The Bourne Legacy

August, 2012, Thriller

Directed by:Tony Gilroy


Writer/director Tony Gilroy (Michael Clayton, The Bourne Trilogy) can be forgiven for revisiting familiar territory in this latest examination of espionage paranoia - - after all, he penned the screenplay for its three predecessors, based on characters developed by novelist Robert Ludlum. In this outing, Gilroy takes his audience beyond the confines of the novel by switching heroes. Matt Damon’s conflicted Jason Bourne has been consigned to the cinematic netherworld and replaced by Aaron Cross, (Jeremy Renner) first seen in precisely the same translucent watery shroud that enveloped Bourne in the last movie-an appropriately sly reference by the director to all three films that proceed this effort. 

But Legacy ups the ante for its scientifically-enhanced & mentally reprogrammed agents; Cross and a cadre of post-Bourne operatives have been enhanced by a genetic cocktail of mental & physical additives which must be ingested on a regular basis, lest they regress into much less than they were originally. Their continued maintenance is overseen by a small team of scientists working for a corporation based in New York that includes Dr. Marta Shearing, (Rachel Weisz) a molecular researcher charged with keeping these human mutations in precarious chemical balance.

 Bourne’s previous escapades have convinced the government it needs to shut down several programs which have created Bourne-type agents; that task is consigned to Eric Bayer (Ed Norton) a retired Air Force colonel whose connection to both private sector and senior government officials gives him unlimited access to the human talent and technology necessary to quietly assassinate those operatives currently deployed.

 But thanks to no small supply of skills and a bit of luck, Cross survives his handlers' attempts to kill him and pieces together what they have in mind. His dilemma is simple; with all resources arrayed against him, how can he “drop off the grid” without first obtaining an adequate supply of the medications which sustain him?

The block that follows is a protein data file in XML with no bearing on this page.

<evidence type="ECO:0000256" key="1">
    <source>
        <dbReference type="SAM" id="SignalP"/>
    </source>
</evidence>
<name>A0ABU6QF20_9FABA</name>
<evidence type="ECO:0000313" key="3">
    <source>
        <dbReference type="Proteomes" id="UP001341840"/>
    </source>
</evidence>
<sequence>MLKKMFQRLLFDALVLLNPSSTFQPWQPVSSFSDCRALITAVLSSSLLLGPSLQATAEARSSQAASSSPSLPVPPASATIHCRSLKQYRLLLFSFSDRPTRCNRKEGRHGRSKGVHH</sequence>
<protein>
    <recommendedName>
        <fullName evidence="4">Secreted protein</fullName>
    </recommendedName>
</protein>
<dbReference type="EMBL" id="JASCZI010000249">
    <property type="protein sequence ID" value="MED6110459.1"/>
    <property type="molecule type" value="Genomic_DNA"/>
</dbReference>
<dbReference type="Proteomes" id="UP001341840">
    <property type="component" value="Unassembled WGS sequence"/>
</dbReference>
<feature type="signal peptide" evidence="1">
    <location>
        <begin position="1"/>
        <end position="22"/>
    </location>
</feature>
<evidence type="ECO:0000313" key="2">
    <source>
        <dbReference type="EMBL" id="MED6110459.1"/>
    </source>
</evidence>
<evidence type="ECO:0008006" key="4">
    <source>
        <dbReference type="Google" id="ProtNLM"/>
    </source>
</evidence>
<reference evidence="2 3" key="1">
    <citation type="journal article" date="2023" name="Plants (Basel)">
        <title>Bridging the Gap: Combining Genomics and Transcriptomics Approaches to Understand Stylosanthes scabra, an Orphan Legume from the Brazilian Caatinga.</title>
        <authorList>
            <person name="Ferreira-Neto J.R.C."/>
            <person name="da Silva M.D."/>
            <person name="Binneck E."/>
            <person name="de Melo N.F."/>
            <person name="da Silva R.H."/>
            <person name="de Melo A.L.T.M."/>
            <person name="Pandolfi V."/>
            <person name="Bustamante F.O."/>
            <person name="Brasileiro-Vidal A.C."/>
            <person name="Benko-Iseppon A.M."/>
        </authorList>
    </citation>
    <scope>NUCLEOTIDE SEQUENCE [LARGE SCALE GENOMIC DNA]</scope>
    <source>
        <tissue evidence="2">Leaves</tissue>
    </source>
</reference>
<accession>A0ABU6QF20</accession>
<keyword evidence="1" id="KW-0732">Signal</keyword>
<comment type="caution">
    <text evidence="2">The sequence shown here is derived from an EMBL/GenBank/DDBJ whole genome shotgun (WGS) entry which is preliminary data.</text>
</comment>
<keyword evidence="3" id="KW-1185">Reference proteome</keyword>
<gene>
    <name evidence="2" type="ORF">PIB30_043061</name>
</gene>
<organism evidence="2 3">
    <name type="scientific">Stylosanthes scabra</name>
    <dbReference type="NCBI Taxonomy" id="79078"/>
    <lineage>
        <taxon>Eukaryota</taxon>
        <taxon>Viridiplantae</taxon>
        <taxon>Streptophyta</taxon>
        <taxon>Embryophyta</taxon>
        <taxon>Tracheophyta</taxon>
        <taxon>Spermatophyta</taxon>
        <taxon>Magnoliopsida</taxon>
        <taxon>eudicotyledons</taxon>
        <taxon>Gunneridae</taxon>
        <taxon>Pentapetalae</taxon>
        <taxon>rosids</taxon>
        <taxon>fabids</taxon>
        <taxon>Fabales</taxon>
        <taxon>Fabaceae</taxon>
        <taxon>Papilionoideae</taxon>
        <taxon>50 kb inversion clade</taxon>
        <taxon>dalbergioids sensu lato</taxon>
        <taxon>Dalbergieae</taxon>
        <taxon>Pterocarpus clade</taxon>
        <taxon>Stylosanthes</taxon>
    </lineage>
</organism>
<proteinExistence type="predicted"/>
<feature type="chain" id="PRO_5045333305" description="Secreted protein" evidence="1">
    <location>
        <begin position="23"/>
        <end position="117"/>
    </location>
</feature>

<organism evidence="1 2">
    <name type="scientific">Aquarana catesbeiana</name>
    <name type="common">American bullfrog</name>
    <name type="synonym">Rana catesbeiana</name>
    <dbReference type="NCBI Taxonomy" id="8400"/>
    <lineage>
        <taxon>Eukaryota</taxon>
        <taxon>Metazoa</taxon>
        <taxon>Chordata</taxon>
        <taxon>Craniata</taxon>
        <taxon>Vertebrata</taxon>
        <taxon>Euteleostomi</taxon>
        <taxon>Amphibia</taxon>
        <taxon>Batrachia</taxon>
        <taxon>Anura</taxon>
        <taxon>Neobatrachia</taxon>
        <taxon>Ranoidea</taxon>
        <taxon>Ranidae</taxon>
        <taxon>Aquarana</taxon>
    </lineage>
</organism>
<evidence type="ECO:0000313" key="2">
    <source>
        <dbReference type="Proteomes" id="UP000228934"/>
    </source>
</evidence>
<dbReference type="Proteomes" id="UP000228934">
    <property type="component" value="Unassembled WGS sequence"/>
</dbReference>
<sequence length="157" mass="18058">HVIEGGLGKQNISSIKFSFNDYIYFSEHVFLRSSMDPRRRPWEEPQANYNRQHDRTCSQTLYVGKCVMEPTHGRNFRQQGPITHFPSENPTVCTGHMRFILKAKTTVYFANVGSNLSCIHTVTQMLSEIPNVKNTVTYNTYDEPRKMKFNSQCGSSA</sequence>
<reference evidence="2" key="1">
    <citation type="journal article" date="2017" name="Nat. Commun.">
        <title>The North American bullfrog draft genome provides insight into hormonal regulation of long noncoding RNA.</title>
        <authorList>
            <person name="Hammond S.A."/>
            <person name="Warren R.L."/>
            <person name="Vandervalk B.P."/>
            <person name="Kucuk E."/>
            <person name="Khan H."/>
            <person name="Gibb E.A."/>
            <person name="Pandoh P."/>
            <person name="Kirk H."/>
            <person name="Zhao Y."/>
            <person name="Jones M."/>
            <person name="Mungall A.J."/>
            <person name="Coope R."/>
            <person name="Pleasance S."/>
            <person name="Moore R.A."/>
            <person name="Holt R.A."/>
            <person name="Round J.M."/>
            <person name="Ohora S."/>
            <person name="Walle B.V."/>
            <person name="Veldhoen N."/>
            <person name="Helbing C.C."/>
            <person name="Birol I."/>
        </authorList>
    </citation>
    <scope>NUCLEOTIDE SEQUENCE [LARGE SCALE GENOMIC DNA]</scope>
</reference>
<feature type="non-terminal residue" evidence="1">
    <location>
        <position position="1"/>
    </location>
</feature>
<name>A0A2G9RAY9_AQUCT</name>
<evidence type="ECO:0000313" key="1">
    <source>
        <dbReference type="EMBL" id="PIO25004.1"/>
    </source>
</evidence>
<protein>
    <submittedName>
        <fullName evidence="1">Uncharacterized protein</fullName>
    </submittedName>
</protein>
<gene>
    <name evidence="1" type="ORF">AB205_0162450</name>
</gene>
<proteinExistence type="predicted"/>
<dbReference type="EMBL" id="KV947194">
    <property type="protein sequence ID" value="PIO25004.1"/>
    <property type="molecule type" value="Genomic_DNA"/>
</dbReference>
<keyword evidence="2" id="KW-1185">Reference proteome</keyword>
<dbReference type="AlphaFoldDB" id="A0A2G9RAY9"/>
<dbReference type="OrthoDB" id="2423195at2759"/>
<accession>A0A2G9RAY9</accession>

With this plot contrivance, Legacy shifts from fear of unknown opponents (the lemotif of The Bourne Trilogy) to fear of dependence on those who control the drugs needed for his survival. In that process, the script loses much of the tension contained in its predecessors, becoming instead a race against time as Cross seeks to gain access to the pills he needs for survival. That’s a storyline whose antecedents date back at least to 1950 and the classic crime drama D.O.A. But what this version lacks in originality, it more than makes up for with deft character sketches and references to the chicanery of the three previous films. (Note: this outing’s far more entertaining if you have a working knowledge of its predecessors.)

  Renner’s Cross has a no nonsense, working-class appeal that contrasts nicely with Matt Damon’s more cerebral Jason Bourne and Rachel Weisz manages to make the pseudo-scientific explanations of Renner’s enhanced abilities sound a lot more plausible than they have any right to. As Renner’s bureaucratic nemesis, Ed Norton employs his capacity for seething intensity to perfection; it’s a shame this exceptionally talented actor can’t find roles that properly allow him to display his considerable skills.

 While the movie’s action sequences range from mediocre to excellent, Legacy makes it plain that Gilroy’s skills behind the camera don’t equal those of either Doug Liman (who directed the original Bourne film) or Paul Greenglass who helmed the last two. That’s especially true of this film’s climatic chase sequence, which goes on far too long, in the process dissipating what little overall energy it possessed.

 Gilroy’s style would have better suited Matt Damon’s Bourne, but that’s another story…perhaps one the Gilroy family can address; their fingerprints are all over this movie; one brother (Dan) co-wrote the script, another brother (John) edited the film and Tony’s son Sam played a supporting role.

 The Verdict? More thoughtful yet less compulsively exciting than its forerunners, but still a much better than average example of the genre.



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